Get That Life: How I Became a Hit Songwriter by Age 21

Julia Michaels writes pop songs for stars like Selena Gomez, Gwen Stefani, and Justin Bieber.

Julia Michaels started writing music by accident. She was often the tagalong to her big sister's auditions, but one day her mother urged her to sing too.

Rather than running out of the room, Michaels went against her shy instincts and showcased her talent for songwriter Joleen Belle. The two started writing music together when Michaels was just 15. By the time she was 18, Michaels had co-written chart-topping singles for Demi Lovato and Selena Gomez. Take a peek at the current Billboard charts and Michaels is all over it. She co-wrote Gomez's no. 1 single, "Good for You," Gwen Stefani's tearjerker, "Used to Love You," and Justin Bieber's new single, "Sorry."

Now 21, Michaels talks about what inspires her heartfelt lyrics, her hopes for women in music, and the comfort in letting other people sing about her most intimate emotions.

I grew up in Davenport, Iowa, but I moved to Santa Clarita, California, when I was 6. My older sister used to sing all the time. My mom would take her to vocal lessons, dance classes, and she'd do demos around the city. Demos are when songwriters have someone like my sister come in to sing a reference of how a song should sound for the artist. I would just sit there and watch, taking it all in.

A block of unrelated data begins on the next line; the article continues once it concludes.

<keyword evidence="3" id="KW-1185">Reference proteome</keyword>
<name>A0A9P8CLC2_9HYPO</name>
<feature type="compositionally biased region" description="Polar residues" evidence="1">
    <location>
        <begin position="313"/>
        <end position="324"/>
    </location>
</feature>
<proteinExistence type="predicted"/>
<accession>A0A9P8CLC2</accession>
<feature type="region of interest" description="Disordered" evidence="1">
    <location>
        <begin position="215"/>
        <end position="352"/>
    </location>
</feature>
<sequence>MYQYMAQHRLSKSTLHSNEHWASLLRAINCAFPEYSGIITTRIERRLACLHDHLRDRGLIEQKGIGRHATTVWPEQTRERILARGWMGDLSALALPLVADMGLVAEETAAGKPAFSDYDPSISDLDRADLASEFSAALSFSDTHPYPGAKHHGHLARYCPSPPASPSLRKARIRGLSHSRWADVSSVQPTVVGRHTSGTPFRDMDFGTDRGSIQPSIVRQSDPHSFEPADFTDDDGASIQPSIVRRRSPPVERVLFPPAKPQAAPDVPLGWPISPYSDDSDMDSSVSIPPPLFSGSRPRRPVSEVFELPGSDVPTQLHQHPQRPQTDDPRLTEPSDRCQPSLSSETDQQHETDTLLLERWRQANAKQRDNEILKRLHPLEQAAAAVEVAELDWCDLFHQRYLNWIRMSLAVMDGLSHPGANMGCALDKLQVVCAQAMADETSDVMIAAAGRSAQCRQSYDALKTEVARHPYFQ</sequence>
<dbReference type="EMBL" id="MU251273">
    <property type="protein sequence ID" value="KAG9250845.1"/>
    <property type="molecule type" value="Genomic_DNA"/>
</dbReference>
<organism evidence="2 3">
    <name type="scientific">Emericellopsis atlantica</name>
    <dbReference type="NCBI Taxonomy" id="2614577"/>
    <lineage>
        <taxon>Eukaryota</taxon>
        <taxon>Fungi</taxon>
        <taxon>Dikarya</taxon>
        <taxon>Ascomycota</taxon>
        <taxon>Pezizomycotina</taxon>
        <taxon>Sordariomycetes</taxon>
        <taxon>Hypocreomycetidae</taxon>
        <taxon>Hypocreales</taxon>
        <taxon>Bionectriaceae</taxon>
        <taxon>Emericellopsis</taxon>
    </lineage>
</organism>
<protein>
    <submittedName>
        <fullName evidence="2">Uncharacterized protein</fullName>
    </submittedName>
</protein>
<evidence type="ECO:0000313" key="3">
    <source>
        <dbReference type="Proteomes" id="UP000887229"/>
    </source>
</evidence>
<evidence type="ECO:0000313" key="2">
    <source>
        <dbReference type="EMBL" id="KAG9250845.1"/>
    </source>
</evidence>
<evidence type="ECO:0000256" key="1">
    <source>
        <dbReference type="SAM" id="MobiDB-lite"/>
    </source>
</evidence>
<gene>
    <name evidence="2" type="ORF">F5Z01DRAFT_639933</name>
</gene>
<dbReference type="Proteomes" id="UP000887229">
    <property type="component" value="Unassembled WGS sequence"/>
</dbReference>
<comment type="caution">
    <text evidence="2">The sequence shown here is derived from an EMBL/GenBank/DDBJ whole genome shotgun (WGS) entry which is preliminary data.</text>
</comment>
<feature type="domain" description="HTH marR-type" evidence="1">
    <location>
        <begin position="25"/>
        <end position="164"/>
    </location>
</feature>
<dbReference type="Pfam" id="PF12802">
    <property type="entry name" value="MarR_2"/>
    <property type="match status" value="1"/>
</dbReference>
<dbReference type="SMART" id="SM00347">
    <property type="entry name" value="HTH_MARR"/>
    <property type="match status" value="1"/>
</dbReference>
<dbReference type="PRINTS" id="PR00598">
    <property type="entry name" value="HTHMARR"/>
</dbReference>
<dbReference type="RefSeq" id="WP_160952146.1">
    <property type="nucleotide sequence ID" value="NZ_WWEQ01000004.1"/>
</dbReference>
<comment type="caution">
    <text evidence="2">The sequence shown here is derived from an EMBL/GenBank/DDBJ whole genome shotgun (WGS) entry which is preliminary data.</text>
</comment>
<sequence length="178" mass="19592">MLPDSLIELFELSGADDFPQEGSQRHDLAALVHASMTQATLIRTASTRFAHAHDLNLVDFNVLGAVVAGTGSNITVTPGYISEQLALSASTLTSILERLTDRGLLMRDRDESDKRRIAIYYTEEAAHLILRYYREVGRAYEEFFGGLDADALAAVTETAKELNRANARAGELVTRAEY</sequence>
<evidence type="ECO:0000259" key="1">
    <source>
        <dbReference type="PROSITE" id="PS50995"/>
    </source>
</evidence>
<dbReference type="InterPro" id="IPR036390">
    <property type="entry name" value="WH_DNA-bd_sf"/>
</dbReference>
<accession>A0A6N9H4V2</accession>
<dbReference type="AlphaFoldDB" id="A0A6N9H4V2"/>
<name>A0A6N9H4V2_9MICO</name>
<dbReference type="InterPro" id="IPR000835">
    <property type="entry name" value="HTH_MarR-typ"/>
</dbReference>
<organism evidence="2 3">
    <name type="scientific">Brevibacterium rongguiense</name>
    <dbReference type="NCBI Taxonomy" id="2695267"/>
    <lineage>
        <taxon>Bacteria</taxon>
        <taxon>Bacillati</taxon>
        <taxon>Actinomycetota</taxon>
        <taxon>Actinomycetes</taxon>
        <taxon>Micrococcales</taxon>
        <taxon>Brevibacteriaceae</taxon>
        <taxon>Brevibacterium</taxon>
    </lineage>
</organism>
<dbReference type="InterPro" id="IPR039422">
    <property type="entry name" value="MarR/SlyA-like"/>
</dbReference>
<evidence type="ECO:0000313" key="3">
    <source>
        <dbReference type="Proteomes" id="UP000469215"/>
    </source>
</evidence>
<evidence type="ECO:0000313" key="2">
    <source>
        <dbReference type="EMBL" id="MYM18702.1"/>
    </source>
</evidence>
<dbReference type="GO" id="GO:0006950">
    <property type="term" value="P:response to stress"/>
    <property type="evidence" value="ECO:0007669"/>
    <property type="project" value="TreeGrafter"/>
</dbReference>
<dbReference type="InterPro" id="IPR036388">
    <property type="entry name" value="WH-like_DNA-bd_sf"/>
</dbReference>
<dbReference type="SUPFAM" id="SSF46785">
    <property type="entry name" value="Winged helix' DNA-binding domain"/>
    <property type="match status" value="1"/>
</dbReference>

I never thought about being an artist. I used to write poetry as a kid. Once I heard how deep music could touch people and what it can make you feel and all of these emotions it could bring out, I was really fascinated with it all. I thought, This is what I need to do! I started turning my poetry into songs. I would sing alone in my room and write songs on the piano. I was a closeted singer, so I would give the songs to my sister to sing. I never thought this could be — or would be — my career.

When I was about 15, my sister went to do a demo one day for this woman named Joleen Belle. My mom had a plan to showcase me too. As soon as we walked through the door, my mom goes, "Sing for her!" I was like, "Nooo!" So I sang a song on the piano in the four chords that I knew. I was sitting at the piano for a while after I was done singing and Joleen asked if I wrote music too. She must have seen something in me that I didn't see in myself. So we started writing songs together. Joleen taught me a lot about structure, and she let me be myself and never alpha'd me.

We'd write songs and submit them to the companies that used them for background music on TV shows and commercial promos. We had some songs on The Hills and in commercial promos for The View. Then, when I was 17, we tried for our first theme song for the Disney show Austin & Ally. And we got it.